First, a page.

- Since the second round of the Paycheck Protection Program opened on April 27, about 2.2 million loans have been made to small businesses, totaling more than $175 billion, according to the Small Business Administration.
- In order for the loan to be forgiven, you must use at least 75% of the amount borrowed for payroll costs.
- The SBA and Treasury continue to issue guidance in the form of FAQs, but many questions remain unanswered.
Small business owners lucky enough to obtain an emergency loan through the Paycheck Protection Program have an uphill battle ahead: navigating forgiveness.
The U.S. Small Business Administration has made 2.2 million loans to small businesses in the week since it's reopened the emergency loan program.
Congress refilled the pot to the tune of $310 billion, and so far more than $175 billion in funding is already spoken for, according to a May 3 announcement from the SBA.
A large part of what made the funding so popular is the fact that the loans — which are intended to cover eight weeks of payroll expenses, as well as rent, most mortgage interest and utility costs — are forgivable.
The eight-week clock starts ticking when the employer receives the funding, which means firms could be paying workers to stay home if businesses are still subject to coronavirus lockdowns.
You must use at least 75% of the amount you borrowed for payroll expenses. Any portion that isn't forgiven must be repaid in two years — following a grace period of six months — at an interest rate of 1%.
That's where accountants who work with these entrepreneurs are running into trouble.
The Treasury Department and the SBA are releasing critical information in dribs and drabs via a growing list of "frequently asked questions," but they haven't yet provided formal guidance on forgiveness.
"From a practical perspective, it's impossible to give guidance," said Tony Nitti, CPA and partner at RubinBrown in Denver. "We are completely operating in the dark and some of these companies are almost halfway through their eight weeks already."
That just answers one of the many burning questions CPAs have had about businesses' eligibility for forgiveness.
Another issue that's still unclear is defining "full-time equivalent" employees and calculating the amount eligible for forgiveness, according to the American Institute of CPAs.
Businesses applied for the PPP based on the number of employees they had on board, be they full time or part time.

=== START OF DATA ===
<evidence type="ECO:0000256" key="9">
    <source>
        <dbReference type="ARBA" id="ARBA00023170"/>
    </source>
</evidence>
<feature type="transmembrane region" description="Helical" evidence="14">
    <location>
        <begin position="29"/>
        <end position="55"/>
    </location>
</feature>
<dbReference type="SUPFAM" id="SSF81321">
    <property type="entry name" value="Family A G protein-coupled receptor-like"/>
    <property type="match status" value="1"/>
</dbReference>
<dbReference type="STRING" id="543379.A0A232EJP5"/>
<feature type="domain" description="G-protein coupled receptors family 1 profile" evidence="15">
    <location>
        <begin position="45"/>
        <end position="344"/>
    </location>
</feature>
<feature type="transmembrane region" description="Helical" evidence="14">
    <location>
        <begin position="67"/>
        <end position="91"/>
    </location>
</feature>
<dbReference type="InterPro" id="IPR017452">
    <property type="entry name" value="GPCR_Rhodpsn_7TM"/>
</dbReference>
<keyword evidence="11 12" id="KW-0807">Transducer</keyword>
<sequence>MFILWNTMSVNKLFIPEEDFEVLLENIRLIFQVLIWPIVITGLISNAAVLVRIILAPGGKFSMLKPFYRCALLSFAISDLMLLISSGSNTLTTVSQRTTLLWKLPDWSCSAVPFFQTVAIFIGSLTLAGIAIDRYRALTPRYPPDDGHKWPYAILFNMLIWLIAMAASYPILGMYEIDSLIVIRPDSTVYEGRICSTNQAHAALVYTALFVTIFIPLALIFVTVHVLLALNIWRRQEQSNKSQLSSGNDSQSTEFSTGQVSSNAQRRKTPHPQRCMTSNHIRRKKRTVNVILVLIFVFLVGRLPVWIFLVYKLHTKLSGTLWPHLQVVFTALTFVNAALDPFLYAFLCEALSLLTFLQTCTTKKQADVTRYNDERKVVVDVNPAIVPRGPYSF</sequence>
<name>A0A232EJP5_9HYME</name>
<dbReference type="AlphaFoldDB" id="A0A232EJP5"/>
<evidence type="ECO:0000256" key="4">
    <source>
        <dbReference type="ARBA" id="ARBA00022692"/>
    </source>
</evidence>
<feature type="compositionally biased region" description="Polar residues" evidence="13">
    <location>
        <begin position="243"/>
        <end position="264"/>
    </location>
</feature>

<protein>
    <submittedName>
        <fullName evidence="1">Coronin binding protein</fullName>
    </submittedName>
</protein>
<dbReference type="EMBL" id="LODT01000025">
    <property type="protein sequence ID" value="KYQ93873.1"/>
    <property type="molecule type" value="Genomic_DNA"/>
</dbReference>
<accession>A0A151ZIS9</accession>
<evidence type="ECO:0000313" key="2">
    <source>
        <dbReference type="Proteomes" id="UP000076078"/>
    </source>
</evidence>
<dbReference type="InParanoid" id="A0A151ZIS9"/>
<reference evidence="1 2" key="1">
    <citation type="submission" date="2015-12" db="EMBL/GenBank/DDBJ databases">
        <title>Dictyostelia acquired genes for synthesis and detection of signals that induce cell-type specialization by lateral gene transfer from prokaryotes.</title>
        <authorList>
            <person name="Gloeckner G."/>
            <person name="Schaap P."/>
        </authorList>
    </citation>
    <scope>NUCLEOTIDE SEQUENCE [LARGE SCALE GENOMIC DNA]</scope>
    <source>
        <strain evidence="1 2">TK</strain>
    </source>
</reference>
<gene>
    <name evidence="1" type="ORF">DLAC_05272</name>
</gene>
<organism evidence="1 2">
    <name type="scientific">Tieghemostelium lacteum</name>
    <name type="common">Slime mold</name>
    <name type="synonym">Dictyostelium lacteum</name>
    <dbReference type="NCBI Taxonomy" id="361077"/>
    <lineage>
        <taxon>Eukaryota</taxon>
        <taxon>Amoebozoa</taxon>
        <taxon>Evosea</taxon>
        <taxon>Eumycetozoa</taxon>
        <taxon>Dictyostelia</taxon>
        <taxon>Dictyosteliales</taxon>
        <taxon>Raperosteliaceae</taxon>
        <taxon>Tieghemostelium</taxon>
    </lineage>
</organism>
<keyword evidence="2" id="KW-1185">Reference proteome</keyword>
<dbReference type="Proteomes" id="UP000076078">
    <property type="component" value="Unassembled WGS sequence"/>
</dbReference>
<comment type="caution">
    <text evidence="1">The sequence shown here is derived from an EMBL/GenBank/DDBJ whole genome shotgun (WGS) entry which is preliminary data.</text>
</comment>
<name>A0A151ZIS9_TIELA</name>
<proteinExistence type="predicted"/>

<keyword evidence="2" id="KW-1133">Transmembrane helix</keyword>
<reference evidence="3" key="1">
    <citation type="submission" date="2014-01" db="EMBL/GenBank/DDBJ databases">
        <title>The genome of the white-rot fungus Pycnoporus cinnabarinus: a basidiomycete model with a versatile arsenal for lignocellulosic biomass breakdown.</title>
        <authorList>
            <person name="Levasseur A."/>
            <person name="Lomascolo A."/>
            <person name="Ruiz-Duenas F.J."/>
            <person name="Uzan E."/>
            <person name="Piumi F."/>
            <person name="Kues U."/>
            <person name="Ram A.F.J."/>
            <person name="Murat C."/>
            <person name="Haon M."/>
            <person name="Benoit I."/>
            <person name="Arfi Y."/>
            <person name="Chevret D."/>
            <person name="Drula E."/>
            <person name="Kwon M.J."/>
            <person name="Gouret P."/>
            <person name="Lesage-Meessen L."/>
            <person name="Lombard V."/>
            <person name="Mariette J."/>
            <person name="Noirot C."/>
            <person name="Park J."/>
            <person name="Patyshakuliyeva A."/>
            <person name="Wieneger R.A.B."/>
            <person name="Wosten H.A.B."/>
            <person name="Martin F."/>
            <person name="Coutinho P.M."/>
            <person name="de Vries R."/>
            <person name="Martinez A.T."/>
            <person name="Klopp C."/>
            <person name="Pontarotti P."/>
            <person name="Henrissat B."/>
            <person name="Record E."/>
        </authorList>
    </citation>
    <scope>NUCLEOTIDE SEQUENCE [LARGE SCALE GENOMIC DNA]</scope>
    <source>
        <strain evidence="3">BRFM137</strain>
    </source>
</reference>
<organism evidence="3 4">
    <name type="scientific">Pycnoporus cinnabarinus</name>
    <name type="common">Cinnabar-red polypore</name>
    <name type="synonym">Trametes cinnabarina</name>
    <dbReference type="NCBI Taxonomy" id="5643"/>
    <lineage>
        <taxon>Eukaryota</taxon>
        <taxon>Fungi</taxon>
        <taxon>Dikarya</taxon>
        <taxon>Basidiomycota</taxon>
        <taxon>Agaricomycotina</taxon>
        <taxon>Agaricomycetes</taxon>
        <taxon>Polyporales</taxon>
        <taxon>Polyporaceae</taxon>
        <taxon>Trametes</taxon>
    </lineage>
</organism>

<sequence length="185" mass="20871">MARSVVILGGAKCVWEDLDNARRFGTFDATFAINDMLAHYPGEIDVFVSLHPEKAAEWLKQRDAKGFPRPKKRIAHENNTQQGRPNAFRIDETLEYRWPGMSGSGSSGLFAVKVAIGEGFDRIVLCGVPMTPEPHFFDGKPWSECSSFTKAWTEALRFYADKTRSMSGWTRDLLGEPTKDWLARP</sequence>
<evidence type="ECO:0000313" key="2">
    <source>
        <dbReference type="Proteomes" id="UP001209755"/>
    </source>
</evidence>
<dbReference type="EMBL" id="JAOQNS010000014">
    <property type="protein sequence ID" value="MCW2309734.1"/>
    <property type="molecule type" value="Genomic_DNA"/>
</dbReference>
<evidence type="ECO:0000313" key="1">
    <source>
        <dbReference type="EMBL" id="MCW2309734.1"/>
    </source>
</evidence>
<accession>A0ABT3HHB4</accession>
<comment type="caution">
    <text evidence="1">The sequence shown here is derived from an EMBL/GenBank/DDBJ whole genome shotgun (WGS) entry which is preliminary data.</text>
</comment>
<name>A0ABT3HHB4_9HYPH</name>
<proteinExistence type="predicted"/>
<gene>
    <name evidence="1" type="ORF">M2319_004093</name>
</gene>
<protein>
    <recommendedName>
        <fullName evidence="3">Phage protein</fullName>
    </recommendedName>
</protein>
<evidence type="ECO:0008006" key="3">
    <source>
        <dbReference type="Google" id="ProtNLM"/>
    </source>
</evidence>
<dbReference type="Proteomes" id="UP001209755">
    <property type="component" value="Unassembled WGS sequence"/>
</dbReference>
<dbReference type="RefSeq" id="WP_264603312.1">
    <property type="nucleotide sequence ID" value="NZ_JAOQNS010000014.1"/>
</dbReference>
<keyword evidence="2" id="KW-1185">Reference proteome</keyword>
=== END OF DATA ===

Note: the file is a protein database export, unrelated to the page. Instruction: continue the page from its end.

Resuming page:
The CARES Act, which established the PPP, uses the standard of "full-time equivalent employees" to figure out whether the amount forgiven will be reduced in light of cutbacks on staff or hours.
"It's full-time equivalents that will be a challenge," said Erik Asgeirsson, president and CEO of CPA.com, the AICPA's business and technology arm. "Say you can't bring the employee back, so do you have to hire someone else?
"We're talking about compliance and forgiveness, but it will blur with other elements that will need to go with forgiveness," he said.
The AICPA has also recommended that the Treasury and SBA adjust the start date of the eight-week clock so that it kicks in when a state lifts its shelter-in-place orders — not when the loan is disbursed.
Without formal guidance, CPAs are having a difficult time counseling clients on what to expect in the forgiveness phase of their loans.
"Think about the restaurant that's only partially open and brings back half of their people," said Eric Hjerpe, CPA at Hjerpe & Tennison in Bloomington, Illinois. "So is only 50% forgiven? Because if that's the case, you have a loan and you don't have the cash."
For now, the recommendation from CPAs has been that clients operate within the spirit of the law the best they can, with the understanding that nothing — not even the forgiveness anticipated — is guaranteed.
"The only thing we feel comfortable with is saying if you get $100,000, multiply it by 75% and if you spend that amount on payroll costs in the next eight weeks, you'll be OK," said Nitti.
"But even that's inaccurate," he said. "You could spend that amount on payroll, but your forgiveness amount might be reduced if you lose people or cut salaries — and we have no guidance yet on how those components work."